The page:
What Are The High Points / Praiseworthy Elements Of The Project? – Now, if the band is going to try all of these different sounds, surely it works sometimes right? Well actually, yes. There are moments where the band truly hones in on their strengths to craft some well put together songs that I wish they’d expand upon in the future. Take the opener, “All I’m Asking” for instance, where the narrator acknowledges that yes, he has messed up a lot, but he has changed as well and all he wants is just another chance. Yeah, it’s a little broadly sketched, but there’s a sense of urgency to the vocals here that make this work, and the string section during the bridge sound almost Celtic in nature, something that certainly wins me over. Plus when you have the fuzzy bass line with a great melody supporting it, you get a damn great song. 

Heck, even though I criticized “Deep Is Love”, I’m not going to deny it’s got a killer groove to it, and it’s one of the few places on the album where the band harmonize really well. Even though I’m not extremely wild about a song like “Trouble Came Early” for feeling a little overproduced, I’m not going to deny that it’s a pretty fun straight-forward country-rock number that’s easy to like. 

Of course, there is one song here that really connected with me on this album, and that’s “Cracking The Code”. With some softer percussion and more intimate tone overall coupled with the piano, it’s a great song that describes the human dependence on the online world nowadays. We’re making a ton of friends online through social media sure, but we don’t know these people, and it’s not the same as meeting them face to face. There’s also a mention of how everyone is cooler or better when they’re sitting behind a keyboard rather than face to face with someone. It could be aimed at music critics I suppose. 

However, where other songs in this vein tend to get outright pissy or point fingers, this song is framed more in a gloomier sense, saying we’re all trapped in this world, and how again, all of us are guilty in some way. Again, it’s a damn great track, and I wish we could get more thought provoking tracks from this band.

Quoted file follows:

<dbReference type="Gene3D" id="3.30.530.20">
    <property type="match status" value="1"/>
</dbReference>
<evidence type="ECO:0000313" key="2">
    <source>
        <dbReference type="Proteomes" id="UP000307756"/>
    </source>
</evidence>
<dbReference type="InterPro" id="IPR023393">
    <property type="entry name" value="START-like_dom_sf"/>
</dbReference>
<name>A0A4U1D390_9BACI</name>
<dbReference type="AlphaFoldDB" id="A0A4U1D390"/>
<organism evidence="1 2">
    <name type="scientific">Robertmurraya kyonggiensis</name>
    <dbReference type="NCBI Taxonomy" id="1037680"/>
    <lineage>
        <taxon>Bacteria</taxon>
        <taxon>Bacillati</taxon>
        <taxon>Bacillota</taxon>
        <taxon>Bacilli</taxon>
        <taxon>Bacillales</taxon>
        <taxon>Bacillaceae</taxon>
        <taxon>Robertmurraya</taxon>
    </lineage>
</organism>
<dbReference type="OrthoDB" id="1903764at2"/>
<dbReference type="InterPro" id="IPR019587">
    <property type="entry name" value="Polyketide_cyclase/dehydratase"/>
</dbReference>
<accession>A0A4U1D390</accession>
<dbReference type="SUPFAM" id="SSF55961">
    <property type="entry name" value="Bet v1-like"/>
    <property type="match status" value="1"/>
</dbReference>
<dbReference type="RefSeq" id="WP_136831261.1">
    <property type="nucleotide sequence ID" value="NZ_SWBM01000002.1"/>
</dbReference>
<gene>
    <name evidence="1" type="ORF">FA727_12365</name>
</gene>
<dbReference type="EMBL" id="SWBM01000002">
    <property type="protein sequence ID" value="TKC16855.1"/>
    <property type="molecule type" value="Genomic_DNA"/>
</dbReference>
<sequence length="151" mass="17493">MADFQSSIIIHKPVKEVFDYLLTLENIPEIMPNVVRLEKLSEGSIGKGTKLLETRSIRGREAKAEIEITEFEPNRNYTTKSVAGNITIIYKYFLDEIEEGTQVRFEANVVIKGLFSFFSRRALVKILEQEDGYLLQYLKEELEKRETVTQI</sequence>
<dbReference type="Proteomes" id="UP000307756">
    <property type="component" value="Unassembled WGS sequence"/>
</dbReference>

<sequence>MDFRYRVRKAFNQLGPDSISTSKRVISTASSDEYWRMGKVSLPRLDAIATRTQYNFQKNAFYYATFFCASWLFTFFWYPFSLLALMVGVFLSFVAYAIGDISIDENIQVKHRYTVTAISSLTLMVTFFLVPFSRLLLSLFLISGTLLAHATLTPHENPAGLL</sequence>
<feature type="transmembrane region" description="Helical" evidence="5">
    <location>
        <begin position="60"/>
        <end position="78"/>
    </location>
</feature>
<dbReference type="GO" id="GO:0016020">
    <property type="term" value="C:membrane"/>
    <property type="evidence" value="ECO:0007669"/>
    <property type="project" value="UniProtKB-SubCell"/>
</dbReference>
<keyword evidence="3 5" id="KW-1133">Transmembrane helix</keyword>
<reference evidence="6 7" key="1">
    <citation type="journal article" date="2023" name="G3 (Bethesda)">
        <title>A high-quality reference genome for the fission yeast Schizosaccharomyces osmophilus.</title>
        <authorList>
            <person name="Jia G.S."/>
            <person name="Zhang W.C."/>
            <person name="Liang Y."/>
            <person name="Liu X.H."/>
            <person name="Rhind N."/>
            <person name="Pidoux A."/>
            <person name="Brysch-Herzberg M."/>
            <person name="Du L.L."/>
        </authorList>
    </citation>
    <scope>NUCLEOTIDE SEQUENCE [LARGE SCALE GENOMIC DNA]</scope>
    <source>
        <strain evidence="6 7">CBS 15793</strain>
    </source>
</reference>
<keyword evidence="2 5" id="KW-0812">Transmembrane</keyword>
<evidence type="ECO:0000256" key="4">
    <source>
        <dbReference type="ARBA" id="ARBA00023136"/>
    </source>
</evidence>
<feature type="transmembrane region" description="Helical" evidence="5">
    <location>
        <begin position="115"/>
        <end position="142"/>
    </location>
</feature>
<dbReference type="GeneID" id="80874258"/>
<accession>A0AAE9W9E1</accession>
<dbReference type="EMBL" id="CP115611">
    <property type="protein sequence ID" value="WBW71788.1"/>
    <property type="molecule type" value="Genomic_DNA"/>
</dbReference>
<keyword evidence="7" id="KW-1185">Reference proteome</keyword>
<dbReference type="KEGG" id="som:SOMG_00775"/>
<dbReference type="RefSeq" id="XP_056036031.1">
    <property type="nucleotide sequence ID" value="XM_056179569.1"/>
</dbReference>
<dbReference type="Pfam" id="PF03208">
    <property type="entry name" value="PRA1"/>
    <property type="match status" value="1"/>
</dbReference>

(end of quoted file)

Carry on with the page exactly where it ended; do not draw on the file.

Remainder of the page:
Closing Thoughts? – So look, overall I really wanted to like this project. Heck, I think these guys are talented, and I can see why this connects with a lot of people. It’s pretty straight forward and easy to enjoy. I just wish it went beyond that more than a couple times on this album. Again, I’ll acknowledge that a lot of it comes down to this band just not being for me, especially on the song, “Daddy Longlegs”, which I just didn’t care for at all. It’s not one of their best projects, but it’s got some good songs on it, and while I do think some of it could have been better, there’s also some stuff to enjoy here as well, so as always, take my opinion as you will. 

Who Might Enjoy This Album – Fans of the band, as well as fans of a melting pot of genres such as Rock, Americana, Country, and Soul. 

Any Albums That This Reminds You Of? – Honestly it’s a little retro in style, so I can’t think of anything recent that this sounds like, but it’s definitely somewhat of a throwback album. 

The Best Track(s)? – Definitely “Cracking The Code”, as well as “All I’m Asking”, and “Deep Is Love”
The Worst Track(s)? – Probably “Daddy Longlegs”. It’s not bad necessarily, but the more soulful direction coupled with the vocals and lyrical content just didn’t do much for me. 

So The Final Verdict Is?
For me (again, for ME), it’s a decent…

2 thoughts on “Album Review – Band Of Heathens’ ‘Duende’

  1. I know I’ve said it b4 but I really dig the way you review albums. I have only gotten to listen to this one once so far and the best word to describe it to me as unique. They are very hard to put a single genre label on them simillarly to Reckless Kelly. I’ll reserve a firm judgement on the album until I get a couple more listens in but it’s definitely interesting.


    1. Thanks man! I already love this style way more than my old one. I used to talk way too much about an album, so this style is a much better fit in terms of efficiency and effectiveness.
      It’s unique, I’ll give it that, and I understand why some people will like it more than I do. Excited to see your review!